The question of ‘focus’

Not quite a year into the Obama presidency, political analyst Charlie Cook argued that the president made “a colossal miscalculation” by choosing the wrong priorities. What Obama should have done is focus on the economy “like a laser beam.”

Bruce Bartlett picks up the same charge today.

Once the stimulus was enacted, he turned his attention elsewhere. He appeared to believe that he had done quite enough to turn the economy around and thus moved on to other issues such as health reform, the environment and energy policy, which occupied an enormous amount of White House attention in 2009 and 2010. […]

Imagine that instead of wasting months on health reform and other non-economic and non-time-sensitive measures in 2009 and 2010, Obama had single-mindedly kept his attention on the economy. If the time he spent being briefed on health reform had instead been spent with his economic advisers, then perhaps he would have been more aware than he appears to have been that the stimulus was insufficient. Perhaps there might have been opportunities during the appropriations process to raise and redirect funds into more economically stimulative channels….

Bernstein finds this persuasive. Drum doesn’t. I’m with Drum on this.

In early 2009, President Obama immediately got to work on the Recovery Act, and successfully pushed a major bill through Congress pretty quickly. Yes, we now know it should have included significantly more spending, but as Bruce Bartlett concedes, the White House was operating with limited information in the midst of an international crisis with a Congress that wouldn’t have made a bigger investment anyway. Regardless, that stimulus stopped the bleeding, helped turn the economy around, and millions of Americans are working today who wouldn’t have those jobs were it not for the Recovery Act.

But the notion that the president should have “focused” more strikes me as unpersuasive. Obama never stopped “focusing” on the economy; he just had limited options while the Recovery Act continued to work. Indeed, by late-Spring 2010, the economy was starting to look pretty good and there was considerable hand-wringing in Republican circles that the speed of the recovery might undermine their 2010 midterm plans. Was Obama likely to have much success going to Congress asking for more public investments?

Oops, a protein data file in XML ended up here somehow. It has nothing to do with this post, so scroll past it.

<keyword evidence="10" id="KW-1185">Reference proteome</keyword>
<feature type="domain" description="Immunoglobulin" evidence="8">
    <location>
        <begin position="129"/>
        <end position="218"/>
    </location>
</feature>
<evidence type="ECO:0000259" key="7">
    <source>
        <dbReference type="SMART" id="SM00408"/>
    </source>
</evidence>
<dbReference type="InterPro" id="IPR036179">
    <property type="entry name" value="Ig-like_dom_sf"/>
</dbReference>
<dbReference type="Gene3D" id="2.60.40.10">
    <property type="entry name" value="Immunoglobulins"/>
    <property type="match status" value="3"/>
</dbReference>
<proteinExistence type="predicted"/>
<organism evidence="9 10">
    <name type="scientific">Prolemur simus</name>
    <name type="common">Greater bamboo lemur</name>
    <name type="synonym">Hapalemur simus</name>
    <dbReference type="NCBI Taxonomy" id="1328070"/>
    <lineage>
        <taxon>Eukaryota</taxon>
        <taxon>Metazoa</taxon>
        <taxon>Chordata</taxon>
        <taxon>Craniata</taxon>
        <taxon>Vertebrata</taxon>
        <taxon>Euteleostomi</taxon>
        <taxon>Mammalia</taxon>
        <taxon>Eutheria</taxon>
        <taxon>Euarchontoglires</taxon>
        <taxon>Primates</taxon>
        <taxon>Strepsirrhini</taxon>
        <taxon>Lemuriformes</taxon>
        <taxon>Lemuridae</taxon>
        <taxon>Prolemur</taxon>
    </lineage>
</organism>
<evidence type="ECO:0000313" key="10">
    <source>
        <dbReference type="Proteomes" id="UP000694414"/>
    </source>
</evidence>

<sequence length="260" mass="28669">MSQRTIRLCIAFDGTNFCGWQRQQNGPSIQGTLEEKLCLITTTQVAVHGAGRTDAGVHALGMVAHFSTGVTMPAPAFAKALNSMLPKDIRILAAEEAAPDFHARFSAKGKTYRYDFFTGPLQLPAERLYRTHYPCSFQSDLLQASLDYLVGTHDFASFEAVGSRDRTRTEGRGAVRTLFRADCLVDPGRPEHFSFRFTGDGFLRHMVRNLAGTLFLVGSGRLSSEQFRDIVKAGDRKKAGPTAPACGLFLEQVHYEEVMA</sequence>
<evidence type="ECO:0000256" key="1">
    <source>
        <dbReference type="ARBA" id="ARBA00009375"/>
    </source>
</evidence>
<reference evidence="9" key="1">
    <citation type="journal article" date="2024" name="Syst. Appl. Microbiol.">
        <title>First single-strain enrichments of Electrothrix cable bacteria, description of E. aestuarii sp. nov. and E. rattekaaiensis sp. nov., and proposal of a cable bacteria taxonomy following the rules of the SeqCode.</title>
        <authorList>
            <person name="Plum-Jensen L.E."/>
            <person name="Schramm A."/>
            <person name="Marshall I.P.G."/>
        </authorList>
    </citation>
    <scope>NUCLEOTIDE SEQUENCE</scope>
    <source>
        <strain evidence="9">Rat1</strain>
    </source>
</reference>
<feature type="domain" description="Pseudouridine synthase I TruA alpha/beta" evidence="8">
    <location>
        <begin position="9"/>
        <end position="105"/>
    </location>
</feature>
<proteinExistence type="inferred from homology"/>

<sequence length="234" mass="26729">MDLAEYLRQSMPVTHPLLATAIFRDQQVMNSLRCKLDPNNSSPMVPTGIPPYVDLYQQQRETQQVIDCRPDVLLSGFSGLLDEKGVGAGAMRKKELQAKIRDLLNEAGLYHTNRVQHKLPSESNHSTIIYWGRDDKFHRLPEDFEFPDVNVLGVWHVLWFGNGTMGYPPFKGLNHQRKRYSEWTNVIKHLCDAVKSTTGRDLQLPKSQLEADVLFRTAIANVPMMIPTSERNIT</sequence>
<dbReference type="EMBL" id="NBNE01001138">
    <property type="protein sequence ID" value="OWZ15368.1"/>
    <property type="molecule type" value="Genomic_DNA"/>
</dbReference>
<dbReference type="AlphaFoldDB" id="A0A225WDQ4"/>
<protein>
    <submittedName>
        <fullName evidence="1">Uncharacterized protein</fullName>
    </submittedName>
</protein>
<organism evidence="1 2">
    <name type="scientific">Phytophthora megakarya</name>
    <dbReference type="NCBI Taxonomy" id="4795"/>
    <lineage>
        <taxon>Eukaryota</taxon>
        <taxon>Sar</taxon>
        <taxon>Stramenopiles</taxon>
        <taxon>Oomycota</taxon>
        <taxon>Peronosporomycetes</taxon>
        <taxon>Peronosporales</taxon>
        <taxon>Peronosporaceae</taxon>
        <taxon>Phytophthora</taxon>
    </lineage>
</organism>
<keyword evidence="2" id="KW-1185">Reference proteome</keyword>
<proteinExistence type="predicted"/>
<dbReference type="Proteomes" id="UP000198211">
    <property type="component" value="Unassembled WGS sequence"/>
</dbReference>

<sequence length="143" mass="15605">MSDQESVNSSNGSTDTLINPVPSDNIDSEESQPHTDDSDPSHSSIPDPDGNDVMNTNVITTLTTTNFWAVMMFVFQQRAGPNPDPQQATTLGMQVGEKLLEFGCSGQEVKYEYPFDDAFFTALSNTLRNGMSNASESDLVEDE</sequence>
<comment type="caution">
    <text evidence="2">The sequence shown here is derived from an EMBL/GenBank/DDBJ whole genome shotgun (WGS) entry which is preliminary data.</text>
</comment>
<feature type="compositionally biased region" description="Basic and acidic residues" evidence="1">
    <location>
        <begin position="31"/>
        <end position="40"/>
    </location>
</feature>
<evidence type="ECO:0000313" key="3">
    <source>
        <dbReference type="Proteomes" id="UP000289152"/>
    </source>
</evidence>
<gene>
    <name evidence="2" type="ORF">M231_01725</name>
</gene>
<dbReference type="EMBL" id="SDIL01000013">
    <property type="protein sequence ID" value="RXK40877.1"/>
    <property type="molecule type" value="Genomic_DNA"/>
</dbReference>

Also keep in mind, in December 2009, it was President Obama who was worried the Recovery Act wouldn’t be enough to carry the economy through 2010, and urged Congress to approve additional stimulus. At the time, Bruce Bartlett argued publicly that more stimulus wasn’t needed. Obama was still focused on what mattered, but Congress sided with those who cautioned against further action.

In hindsight, talk of presidential “focus” strikes me as underwhelming. As Kevin put it, “What does it mean to ‘single-mindedly’ keep his attention on the economy? … I really think we often overestimate just how much difference presidential ‘attention’ makes. It’s just not possible to stay focused laser-like on the economy for years at a time when (a) things really do seem to be improving, and (b) your own party is eager to get moving on other stuff. That was the situation in early 2010. I’m not convinced that there was really all that much Obama could have done about it.”

Washington Monthly - Donate today and your gift will be doubled!

Support Nonprofit Journalism

If you enjoyed this article, consider making a donation to help us produce more like it. The Washington Monthly was founded in 1969 to tell the stories of how government really works—and how to make it work better. Fifty years later, the need for incisive analysis and new, progressive policy ideas is clearer than ever. As a nonprofit, we rely on support from readers like you.

Yes, I’ll make a donation

Steve Benen

Steve Benen is a producer at MSNBC's The Rachel Maddow Show. He was the principal contributor to the Washington Monthly's Political Animal blog from August 2008 until January 2012.